Fantasy Baseball: Justin Turner Is Going Way Too Late in Season-Long Drafts
After posting a .684 OPS through his first 926 big league plate appearances, a trip back home to the west coast led to a complete transformation in his performance at the plate. He proved that between the 2014 and 2015 seasons when his OPS jumped to .876 in 761 plate appearances, but last season is the pinnacle thus far in his pro career.
Despite coming off microfracture surgery in his knee, Turner finished with career highs in homers (27), doubles (34), RBI (90), Isolated Power (.218) and fWAR (5.6). This all came at the perfect time because he was entering the free agent market and cashed in with a four-year, $64 million pact to stay in Los Angeles.
As he's entering his age-32 season, he's a late bloomer at a position that's incredibly deep for fantasy purposes. But still, is his current average draft position, according to NFBC drafts, of 126.26 warranted? That'd make him the 15th third baseman coming off the board, which would be in the middle of the 10th round in 12-team leagues.
As it turns out, a slow start to his 2016 campaign has actually suppressed not only his overall stats but also his season-long draft stock.
A Slow Start
The overall stats show that Turner had a great season, but it's only because he dug himself out of a huge hole following a rough start.
There was some question as to how he'd respond to microfracture surgery, but after posting a 1.571 OPS with just 2 strikeouts in 35 plate appearances in spring training, it wouldn't have been crazy to think things were just fine.
Until the games started to count.
Here's what Turner's first two months looked like, compared to his combined production from 2014-15.
|2016 (April and May)||166||.235||.335||.343||3||16||19|
Obviously, there's a huge sample size difference here, and there's a lot more we could dive into outside of the above statistics, but you get the picture -- Turner was just a shell of the hitter we thought he had become.
After posting a wRC+ of 158 in 2014 and following that with a 142 mark in 2015, his wRC+ sat at just 81 when he woke up to play last year on June 1st. But that's when his entire season turned around before signing a life-changing contract.
Finishing With a Flourish
From this point on, Turner was exactly the kind of hitter we thought he was entering 2016, and his wRC+ jumped up to 139. For the sake of consistency, we'll compare his 2014-15 numbers from above to his final four months of 2016.
|2016 (June - October)||390||.292||.341||.556||24||74||60|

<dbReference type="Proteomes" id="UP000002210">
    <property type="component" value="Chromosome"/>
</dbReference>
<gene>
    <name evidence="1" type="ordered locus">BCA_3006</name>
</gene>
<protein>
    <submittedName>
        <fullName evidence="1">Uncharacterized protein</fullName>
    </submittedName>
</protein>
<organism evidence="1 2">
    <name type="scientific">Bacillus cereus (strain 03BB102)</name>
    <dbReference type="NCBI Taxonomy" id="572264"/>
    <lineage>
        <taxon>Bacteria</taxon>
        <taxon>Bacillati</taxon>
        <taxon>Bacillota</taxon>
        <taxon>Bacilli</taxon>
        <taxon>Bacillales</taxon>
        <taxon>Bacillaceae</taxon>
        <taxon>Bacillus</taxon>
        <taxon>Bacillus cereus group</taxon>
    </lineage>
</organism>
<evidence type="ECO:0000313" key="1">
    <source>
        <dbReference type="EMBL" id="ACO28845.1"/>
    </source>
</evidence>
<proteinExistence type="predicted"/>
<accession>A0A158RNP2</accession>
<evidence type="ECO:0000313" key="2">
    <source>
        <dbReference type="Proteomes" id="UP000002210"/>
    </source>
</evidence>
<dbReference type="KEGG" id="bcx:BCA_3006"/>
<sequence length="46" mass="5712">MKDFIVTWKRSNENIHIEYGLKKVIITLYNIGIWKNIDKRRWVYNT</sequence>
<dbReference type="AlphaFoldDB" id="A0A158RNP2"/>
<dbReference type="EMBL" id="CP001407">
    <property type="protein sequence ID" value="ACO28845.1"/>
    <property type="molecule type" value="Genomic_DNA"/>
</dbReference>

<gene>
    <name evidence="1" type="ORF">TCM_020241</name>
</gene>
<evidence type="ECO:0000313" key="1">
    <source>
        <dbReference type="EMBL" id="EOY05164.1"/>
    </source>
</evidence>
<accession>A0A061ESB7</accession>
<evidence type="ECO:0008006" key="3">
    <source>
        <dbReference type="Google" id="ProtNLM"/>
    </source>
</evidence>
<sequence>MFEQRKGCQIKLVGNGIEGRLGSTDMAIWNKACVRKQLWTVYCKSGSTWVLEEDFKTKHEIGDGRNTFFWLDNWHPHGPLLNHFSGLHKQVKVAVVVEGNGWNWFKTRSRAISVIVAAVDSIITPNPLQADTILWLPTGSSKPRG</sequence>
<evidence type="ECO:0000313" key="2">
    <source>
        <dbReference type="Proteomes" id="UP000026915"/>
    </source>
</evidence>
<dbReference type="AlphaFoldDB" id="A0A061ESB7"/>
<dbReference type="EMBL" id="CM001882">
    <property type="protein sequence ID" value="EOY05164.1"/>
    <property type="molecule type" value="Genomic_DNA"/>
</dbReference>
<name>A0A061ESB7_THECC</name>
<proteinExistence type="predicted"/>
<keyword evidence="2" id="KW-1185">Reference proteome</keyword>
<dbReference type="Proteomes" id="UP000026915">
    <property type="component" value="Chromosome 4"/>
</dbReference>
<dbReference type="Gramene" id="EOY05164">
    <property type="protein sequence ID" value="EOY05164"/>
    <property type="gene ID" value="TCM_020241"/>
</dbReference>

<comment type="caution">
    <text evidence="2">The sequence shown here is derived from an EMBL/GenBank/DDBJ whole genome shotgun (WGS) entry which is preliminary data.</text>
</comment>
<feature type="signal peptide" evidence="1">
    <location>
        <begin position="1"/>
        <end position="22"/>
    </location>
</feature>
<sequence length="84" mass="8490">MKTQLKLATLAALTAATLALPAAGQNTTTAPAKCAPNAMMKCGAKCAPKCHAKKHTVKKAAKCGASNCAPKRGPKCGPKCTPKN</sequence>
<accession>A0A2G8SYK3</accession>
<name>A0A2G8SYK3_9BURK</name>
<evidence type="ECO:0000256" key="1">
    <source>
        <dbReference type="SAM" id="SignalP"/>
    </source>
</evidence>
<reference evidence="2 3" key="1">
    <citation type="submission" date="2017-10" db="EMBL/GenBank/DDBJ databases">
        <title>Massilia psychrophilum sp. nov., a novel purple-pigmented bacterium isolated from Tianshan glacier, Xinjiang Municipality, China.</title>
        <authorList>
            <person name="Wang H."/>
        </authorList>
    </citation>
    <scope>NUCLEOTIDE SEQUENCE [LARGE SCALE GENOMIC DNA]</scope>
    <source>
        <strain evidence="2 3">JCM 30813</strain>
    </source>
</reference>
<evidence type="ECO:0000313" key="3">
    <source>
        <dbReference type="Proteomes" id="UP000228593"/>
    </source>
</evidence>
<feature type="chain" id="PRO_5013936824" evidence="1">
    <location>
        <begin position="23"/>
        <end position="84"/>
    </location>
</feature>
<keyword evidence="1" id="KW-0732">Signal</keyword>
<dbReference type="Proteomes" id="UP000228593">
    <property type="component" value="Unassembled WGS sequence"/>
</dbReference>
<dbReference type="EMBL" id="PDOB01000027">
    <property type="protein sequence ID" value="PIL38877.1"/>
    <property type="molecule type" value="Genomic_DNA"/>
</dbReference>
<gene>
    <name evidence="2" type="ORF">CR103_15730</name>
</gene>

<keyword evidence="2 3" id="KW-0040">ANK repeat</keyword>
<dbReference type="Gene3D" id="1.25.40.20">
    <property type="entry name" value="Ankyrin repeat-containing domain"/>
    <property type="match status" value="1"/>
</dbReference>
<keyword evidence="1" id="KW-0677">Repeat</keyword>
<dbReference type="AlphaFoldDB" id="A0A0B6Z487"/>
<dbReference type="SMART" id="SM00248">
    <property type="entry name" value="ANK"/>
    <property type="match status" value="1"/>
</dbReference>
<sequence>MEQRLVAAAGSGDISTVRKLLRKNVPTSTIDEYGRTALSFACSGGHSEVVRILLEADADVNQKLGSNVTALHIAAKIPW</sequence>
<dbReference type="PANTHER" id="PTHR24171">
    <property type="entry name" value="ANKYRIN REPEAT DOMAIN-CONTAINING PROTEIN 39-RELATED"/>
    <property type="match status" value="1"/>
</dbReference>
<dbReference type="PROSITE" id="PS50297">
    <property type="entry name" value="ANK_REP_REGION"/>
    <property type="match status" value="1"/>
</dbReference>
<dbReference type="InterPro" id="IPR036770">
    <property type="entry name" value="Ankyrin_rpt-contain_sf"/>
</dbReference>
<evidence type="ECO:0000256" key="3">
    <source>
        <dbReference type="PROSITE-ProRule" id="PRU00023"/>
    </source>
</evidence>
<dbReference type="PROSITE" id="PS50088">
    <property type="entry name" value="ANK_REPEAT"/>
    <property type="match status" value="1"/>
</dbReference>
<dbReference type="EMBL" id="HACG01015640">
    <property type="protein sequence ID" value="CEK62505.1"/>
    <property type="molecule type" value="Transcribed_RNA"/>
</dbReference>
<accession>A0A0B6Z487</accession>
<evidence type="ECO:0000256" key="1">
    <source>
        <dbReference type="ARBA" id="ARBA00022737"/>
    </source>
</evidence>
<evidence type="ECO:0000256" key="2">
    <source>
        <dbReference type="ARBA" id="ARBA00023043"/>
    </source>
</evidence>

The most obvious stats that jump off the page here are the upticks in both slugging percentage and home runs. While his Isolated Power (ISO) of .218 was a single-season career high, it jumped all the way up to .264 during this four-month stretch.
If he did that throughout 2016, only Nolan Arenado (.275) and Josh Donaldson (.265) would've been ahead of him among third basemen, with reigning National League MVP Kris Bryant (.262) immediately behind him.
There's room for improvement, too. During this tear, Turner hit those 24 homers off the strength of a 40.3% fly-ball rate and a 40.6% hard-hit rate. There were just eight players who hit 20-plus homers with a fly-ball rate below 41% and a hard-hit rate above 40% last year.
Of that group, five hit 30-plus homers (Miguel Cabrera, Freddie Freeman, Donaldson, Yasmany Tomas and Kendrys Morales). Mike Trout just barely missed that benchmark (he hit 29 homers), and the final two (Gary Sanchez and J.D. Martinez) didn't get a full season's worth of plate appearances.
If Turner can lift the ball in the air a little more -- something he's improved upon in each of this three years with the Dodgers -- then there's upside for even more production in the power department.
A Great Situation
Success in fantasy baseball is as much about opportunity as it is about actually nabbing a top player at any given position. With Turner staying in Los Angeles, he gets an incredible opportunity to produce in one of baseball's deeper lineups.
It is a bummer that Chavez Ravine and AT&T Park are two of the worst parks in baseball for right-handed hitters (according to Baseball Prospectus), but he's been able to produce despite that. He also gets the boost of visiting parks like Chase Field and Coors more than any non-National League West player normally would. Baseball Prospectus tabbed them as two of the three best parks for right-handers to hit in last season.
Considering his recent production and situation, Turner has all the makings of easily being a top-10 fantasy third baseman this year, with the potential of squeaking into the top five. Given how deep the position is, he's still hanging around much later than he should be, which brings a tremendous amount of value for the team owners who have selected him.